In what could be a sign he may withdraw from the presidential race, several top staffers for the Republican presidential campaign of former House Speaker newt Gingrich resigned en masse Thursday afternoon.
Gingrich 2012 campaign manager Rob Johnson quit along with top strategists Sam Dawson and Dave Carney, and spokesman Rick Tyler quit as well. Meanwhile consultants Katon Dawson in South Carolina and Craig Schoenfeld in Iowa tendered their resignations as well. They quit because they wanted to promote what they told Politico would be a “different vision” for the campaign.
Although sources have told several media outlets Gingrich plans to stay in the race, the mass resignation of his top staffers would deal the pro-life former congressman a massive blow as he tries to overcome what has been an inauspicious start to the race. Gingrich botched the rollout of his campaign and quickly upset Republicans by attacking Rep. Paul Ryan over his plan to reform Medicare. Gingrich was late in apologizing for the attacks, that undercut his support with conservatives and led some observers to predict he would definitely not become the nominee.
“We just had a different direction in which we wanted to take the campaign,” one source said.
UPDATE: Gingrich has responded via a post on his Facebook wall: “I am committed to running the substantive, solutions-oriented campaign I set out to run earlier this spring. The campaign begins anew Sunday in Los Angeles.”
According to Politico, the staffer indicated Gingrich was intent on using technology and the media to run his campaign and eschewing the traditional grassroots politicking needed in places like Iowa and New Hampshire. They said Gingrich would not be able to run and sustain a presidential campaign that could garner him the nomination without spending significant time on the ground.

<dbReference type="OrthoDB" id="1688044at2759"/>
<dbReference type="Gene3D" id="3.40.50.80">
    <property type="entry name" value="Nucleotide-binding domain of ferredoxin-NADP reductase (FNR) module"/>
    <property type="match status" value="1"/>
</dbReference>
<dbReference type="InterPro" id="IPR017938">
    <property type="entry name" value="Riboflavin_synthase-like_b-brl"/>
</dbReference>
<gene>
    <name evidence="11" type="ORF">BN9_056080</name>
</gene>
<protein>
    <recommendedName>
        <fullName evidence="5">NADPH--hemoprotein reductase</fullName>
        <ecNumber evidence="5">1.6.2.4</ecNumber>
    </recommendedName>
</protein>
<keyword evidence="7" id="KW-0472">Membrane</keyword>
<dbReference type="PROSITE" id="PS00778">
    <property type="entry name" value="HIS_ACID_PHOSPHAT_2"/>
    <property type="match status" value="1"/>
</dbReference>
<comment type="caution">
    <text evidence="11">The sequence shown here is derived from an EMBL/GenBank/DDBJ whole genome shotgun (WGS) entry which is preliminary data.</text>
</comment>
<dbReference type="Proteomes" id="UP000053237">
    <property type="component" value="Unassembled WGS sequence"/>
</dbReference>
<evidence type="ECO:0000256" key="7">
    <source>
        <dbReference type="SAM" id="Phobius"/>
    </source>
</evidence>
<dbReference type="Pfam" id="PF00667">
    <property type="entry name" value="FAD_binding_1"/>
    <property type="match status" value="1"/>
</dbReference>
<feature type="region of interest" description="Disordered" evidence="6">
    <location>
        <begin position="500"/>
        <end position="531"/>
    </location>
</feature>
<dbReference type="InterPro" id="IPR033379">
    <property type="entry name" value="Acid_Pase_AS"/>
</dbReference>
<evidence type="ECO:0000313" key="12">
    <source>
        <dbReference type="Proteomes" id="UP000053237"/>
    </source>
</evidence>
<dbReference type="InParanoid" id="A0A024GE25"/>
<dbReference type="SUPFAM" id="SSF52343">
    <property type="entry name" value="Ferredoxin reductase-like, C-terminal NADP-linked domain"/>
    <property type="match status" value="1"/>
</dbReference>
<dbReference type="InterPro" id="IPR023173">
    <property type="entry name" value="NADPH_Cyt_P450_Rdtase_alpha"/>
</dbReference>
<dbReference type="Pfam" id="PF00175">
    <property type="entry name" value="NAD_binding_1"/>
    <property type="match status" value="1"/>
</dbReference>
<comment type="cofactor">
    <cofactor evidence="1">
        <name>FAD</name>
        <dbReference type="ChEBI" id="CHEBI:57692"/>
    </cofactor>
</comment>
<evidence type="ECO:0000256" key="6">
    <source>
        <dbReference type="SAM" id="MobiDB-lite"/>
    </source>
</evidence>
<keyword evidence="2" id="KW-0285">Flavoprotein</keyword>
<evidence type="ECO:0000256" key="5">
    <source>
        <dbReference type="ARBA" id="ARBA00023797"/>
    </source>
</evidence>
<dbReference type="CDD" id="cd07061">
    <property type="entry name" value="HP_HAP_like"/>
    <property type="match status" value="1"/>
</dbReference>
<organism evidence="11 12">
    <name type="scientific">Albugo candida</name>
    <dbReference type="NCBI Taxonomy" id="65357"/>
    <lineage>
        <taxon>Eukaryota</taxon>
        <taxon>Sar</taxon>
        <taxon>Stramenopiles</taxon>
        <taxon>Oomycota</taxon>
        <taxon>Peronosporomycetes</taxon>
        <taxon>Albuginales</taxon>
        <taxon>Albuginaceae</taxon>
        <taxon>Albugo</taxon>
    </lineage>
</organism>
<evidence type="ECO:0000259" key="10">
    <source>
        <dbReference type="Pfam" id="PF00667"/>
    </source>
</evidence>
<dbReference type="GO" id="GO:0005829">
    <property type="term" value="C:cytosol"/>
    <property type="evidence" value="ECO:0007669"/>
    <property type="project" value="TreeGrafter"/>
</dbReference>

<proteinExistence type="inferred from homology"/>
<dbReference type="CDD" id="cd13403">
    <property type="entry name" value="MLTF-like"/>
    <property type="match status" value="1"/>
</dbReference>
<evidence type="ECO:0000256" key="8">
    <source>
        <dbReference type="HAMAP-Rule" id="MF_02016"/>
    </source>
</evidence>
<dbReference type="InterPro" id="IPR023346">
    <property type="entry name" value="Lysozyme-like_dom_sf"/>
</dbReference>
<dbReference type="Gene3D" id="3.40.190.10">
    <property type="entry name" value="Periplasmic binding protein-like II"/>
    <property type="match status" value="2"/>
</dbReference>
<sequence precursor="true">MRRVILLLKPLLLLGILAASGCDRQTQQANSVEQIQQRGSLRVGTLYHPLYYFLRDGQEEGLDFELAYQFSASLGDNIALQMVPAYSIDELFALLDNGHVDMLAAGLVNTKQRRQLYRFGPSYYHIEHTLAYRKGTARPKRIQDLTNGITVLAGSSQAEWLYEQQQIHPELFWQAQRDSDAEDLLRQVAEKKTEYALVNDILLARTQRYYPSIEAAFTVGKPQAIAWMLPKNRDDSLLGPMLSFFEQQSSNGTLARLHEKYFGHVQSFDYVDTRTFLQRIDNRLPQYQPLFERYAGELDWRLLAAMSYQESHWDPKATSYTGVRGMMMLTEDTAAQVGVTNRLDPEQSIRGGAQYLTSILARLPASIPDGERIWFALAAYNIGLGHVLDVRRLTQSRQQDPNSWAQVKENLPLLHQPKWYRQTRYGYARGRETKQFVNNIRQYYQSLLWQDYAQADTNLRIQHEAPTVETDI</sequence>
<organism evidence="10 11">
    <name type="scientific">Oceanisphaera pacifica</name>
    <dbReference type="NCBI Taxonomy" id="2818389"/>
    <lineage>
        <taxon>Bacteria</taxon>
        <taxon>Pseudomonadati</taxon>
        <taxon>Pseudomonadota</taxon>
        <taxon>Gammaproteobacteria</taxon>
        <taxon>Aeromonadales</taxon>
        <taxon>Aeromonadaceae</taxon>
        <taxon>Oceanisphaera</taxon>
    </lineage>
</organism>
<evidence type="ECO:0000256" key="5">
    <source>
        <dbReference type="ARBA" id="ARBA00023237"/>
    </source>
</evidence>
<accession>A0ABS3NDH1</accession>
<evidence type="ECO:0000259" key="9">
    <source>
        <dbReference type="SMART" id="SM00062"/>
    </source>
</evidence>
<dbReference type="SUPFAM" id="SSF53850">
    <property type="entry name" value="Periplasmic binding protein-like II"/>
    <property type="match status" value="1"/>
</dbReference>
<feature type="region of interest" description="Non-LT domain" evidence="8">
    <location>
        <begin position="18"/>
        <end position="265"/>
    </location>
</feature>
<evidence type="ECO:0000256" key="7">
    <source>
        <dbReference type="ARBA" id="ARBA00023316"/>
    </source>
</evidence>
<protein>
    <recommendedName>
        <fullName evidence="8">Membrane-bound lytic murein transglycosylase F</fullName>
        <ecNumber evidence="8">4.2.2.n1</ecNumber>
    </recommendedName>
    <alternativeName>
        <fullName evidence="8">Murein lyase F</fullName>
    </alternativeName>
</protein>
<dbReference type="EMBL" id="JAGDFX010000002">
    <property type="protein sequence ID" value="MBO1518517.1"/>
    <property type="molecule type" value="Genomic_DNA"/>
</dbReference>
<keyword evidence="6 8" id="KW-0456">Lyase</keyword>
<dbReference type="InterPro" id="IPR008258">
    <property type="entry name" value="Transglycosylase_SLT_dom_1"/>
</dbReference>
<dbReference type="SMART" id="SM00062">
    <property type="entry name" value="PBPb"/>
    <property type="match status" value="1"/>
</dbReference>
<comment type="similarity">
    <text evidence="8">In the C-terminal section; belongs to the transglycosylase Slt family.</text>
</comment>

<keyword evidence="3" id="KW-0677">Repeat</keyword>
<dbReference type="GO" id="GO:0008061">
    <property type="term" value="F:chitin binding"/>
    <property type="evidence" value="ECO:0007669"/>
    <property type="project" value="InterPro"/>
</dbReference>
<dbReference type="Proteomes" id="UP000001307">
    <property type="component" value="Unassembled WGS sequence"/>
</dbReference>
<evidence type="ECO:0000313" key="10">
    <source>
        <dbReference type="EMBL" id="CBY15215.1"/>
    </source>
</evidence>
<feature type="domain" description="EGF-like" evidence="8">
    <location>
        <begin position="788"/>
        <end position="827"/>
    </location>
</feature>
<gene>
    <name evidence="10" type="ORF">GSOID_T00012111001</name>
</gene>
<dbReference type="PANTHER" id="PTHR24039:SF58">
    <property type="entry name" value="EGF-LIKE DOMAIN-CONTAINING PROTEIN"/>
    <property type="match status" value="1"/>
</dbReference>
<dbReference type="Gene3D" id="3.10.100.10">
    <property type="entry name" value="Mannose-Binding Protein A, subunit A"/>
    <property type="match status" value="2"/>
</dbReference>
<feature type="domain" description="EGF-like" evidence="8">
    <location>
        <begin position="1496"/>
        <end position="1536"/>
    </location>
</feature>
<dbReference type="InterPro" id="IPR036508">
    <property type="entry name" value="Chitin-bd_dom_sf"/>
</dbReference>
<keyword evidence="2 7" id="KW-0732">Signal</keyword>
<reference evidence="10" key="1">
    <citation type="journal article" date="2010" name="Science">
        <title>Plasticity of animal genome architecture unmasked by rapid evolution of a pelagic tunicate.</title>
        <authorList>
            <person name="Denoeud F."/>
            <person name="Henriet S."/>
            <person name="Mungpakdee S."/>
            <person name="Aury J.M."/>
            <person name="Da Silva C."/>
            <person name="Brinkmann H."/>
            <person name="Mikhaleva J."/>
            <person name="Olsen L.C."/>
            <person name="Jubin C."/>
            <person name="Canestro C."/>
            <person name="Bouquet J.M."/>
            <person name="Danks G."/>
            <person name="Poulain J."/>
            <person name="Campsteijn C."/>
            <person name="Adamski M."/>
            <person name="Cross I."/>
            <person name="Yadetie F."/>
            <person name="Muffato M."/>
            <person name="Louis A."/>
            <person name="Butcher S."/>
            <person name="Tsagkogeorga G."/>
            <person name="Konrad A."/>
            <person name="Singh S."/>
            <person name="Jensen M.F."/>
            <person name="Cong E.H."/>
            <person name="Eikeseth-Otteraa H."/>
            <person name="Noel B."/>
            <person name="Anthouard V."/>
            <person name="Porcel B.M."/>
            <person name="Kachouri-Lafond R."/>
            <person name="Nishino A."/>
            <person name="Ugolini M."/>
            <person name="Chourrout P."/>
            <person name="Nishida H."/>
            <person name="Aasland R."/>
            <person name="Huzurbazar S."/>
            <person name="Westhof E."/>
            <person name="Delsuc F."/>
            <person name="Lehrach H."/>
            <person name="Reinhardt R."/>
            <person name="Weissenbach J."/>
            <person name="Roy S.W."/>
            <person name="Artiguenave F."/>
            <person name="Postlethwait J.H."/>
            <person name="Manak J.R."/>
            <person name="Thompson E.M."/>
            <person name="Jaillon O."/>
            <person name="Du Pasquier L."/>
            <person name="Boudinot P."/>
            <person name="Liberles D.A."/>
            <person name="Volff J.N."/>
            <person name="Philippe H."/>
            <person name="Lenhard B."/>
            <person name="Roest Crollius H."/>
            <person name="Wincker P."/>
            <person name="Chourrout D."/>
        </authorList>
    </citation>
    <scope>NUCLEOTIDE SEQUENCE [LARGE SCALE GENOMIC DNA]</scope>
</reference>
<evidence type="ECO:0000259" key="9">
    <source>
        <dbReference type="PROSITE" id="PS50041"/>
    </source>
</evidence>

The Washington Post indicated the advisors held a meeting in Gingrich’s Washington office on Tuesday while Gingrich and his wife spent two weeks cruising the Mediterranean instead of campaigning. Tyler said taking the trip shortly after significant bad press confirmed to the staffers that Gingrich was not interested in heavy campaigning or reaching the grassroots.
“When the campaign and the candidate disagree on the path, they’ve got to part ways,” said Rick Tyler.
The resignations are a surprise because Dawson and Tyler have advised for Gingrich for years and Johnson, who ran the gubernatorial campaign of Texas Gov. Rick Perry was seen as a sign the campaign was moving forward.
Conservative and mainstream media reporters speculated and provided considerable evidence that Perry is likely to benefit from the departures and that he is closer to declaring he will run for the Republican nomination than ever before — even though he has leaned against it in the past.
Jim Geraghty of National Review cited three separate GOP consultants familiar with Perry’s intentions as signaling his is inching closer to running.
“Knew this was coming… I bet Perry is in this thing sooner rather than later – these guys aren’t jumping off without somewhere else to land,” one said.
Another added, “Gingrich was clearly melting down, and Perry is clearly gearing up, so it was time for the switcheroo.”
“He thinks there is a void [in the current field of candidates], and that he might be uniquely positioned to fill that void,” said one Perry confidant who talked to the governor last week, according to the Wall St. Journal.
Perry has pleased pro-life advocates in Texas many times with signing pro-life legislation — most recently signing an ultrasound bill allowing women to see them before an abortion and hopefully changing their minds on it. He has been strongly supported by pro-life groups. Perry supported or signed into law the Women’s Right to Know Act and the Prenatal Protection Act in 2003, parental consent law in 2005, and funding for alternatives to abortions in 2007 and 2009.